Alexander Star, formerly an editor at Lingua Franca and the New York Times Magazine, is leaving his current position at the New York Times Book Review to become a senior editor at Farrar, Straus & Giroux.
The Awl recounts how in the late 1950s Saul Bellow helped his closest friend get a teaching job—without realizing this so-called friend was sleeping with his wife.
Canada’s National Post is taking a fast and dirty approach to e-books, publishing as many (and as many different kinds) as possible to see what sells.
Timothy McSweeney—after whom Dave Eggers named his notorious literary magazine and publishing company—was not a whimsical invention but a real person. As Eggers tells the Sacramento Bee, the late McSweeney was an artist who was institutionalized for mental illness. “From there, he mailed odd letters to strangers who shared his last name, believing they were relatives.” One of the recipients was Eggers's mother, whose maiden name was McSweeney.
An Internet archivist who has preserved more than 150 billion webpages now wants to do the same for print. Each week, upwards of twenty thousand books arrive at a warehouse in Redmond, California, to be saved for the ages. “We want to collect one copy of every book,” owner Brewster Kahle tells the New York Times. “You can never tell what is going to paint the portrait of a culture.”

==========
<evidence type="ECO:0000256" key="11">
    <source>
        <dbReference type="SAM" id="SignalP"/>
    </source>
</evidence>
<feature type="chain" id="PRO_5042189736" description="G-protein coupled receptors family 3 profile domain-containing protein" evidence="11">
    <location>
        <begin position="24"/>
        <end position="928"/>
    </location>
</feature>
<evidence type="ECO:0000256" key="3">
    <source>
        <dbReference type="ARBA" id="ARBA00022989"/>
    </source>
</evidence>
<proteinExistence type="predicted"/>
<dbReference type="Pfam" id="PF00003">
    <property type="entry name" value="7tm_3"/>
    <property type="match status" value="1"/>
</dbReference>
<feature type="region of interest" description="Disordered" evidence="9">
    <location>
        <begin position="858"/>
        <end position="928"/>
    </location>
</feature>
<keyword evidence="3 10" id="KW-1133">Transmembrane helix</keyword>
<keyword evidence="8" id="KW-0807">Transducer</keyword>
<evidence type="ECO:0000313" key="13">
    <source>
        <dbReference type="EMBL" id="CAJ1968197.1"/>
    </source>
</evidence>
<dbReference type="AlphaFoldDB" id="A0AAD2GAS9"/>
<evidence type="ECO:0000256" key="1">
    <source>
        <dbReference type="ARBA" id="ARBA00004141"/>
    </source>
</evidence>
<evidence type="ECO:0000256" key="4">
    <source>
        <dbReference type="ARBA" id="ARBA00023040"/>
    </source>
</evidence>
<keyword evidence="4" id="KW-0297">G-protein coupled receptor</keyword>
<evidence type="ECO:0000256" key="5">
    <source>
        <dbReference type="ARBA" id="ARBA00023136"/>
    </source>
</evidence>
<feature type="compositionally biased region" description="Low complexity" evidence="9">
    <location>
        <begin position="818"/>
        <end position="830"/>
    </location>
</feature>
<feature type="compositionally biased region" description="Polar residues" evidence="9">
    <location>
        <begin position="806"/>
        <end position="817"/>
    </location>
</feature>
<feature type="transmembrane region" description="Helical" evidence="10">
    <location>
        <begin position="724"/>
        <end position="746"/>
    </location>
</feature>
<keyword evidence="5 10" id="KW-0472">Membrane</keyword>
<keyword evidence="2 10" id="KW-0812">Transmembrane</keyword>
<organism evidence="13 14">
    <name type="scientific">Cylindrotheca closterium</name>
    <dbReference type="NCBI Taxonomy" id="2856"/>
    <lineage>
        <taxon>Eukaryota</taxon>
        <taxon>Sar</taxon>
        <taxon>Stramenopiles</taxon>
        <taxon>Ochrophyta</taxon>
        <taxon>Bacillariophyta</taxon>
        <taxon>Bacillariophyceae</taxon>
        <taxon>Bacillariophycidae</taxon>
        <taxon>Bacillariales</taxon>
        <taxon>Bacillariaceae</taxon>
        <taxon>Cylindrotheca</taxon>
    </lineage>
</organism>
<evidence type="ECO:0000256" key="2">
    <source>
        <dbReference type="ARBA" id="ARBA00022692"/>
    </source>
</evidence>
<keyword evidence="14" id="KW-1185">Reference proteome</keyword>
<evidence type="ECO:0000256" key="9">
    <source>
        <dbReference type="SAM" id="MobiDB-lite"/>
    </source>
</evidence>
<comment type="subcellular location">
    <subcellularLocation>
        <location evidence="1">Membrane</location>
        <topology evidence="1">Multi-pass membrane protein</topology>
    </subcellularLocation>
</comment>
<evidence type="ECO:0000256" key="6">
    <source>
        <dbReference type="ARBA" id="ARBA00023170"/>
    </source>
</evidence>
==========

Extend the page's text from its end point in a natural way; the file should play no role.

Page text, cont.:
Tonight in Brooklyn, n+1 has invited sociologist Eric Klinenberg and writers Kate Bolick and Daniel Smith to discuss Going Solo, Klinenberg’s new book about “the extraordinary rise and surprising appeal of living alone.”
We really enjoyed this meditation on the metaphor.
Jesse Ball’s The Curfew, Helen DeWitt’s Lightning Rods, Lars Iyer’s Spurious, Ben Lerner’s Leaving the Atocha Station, and Michelle Latiolai’s Widow make up the shortlist of the Believer’s book award. The winner will be announced in the May issue.